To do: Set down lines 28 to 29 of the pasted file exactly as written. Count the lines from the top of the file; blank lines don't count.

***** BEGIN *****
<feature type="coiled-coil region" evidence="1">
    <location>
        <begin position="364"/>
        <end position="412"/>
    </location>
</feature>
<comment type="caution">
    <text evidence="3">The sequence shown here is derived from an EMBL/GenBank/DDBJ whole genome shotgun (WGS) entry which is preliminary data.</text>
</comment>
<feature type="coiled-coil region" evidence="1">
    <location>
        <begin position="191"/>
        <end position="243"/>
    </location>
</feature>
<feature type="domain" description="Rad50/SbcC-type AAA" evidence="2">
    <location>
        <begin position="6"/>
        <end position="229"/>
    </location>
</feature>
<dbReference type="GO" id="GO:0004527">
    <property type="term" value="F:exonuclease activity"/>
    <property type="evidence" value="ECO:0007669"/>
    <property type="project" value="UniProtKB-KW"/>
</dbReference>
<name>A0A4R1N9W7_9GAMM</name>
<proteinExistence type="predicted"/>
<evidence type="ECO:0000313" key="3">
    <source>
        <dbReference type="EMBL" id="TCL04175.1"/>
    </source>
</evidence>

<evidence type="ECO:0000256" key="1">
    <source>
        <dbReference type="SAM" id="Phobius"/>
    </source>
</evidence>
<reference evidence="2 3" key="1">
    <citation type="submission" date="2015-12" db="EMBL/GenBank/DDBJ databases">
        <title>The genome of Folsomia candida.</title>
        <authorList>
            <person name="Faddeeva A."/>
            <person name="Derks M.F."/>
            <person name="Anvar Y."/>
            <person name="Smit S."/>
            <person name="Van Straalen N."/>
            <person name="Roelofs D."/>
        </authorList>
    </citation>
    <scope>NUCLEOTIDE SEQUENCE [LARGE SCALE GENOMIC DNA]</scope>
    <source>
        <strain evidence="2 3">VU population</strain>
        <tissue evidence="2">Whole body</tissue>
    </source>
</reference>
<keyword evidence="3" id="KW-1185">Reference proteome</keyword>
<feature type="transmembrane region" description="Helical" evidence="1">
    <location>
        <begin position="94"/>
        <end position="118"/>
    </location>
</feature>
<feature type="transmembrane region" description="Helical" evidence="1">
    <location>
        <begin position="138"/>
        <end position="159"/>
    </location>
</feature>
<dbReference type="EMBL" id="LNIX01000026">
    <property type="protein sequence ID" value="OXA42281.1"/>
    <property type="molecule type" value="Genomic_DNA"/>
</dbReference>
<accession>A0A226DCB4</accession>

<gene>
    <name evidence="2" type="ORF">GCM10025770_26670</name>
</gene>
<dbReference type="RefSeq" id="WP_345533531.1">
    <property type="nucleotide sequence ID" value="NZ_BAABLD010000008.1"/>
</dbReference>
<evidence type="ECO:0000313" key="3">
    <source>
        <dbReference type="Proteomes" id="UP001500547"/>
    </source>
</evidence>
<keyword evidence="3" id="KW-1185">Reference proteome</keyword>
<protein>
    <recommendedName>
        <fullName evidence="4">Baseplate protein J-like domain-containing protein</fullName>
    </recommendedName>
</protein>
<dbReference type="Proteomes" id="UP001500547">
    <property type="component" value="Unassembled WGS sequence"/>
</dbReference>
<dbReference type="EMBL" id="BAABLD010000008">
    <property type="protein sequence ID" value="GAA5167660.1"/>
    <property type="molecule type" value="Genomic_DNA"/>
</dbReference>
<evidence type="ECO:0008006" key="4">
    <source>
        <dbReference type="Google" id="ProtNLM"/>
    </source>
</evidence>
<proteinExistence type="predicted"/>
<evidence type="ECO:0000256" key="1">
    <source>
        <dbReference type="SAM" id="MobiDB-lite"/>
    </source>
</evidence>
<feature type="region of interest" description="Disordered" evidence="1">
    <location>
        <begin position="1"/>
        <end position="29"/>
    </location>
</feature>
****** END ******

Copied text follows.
<proteinExistence type="predicted"/>
<evidence type="ECO:0000313" key="3">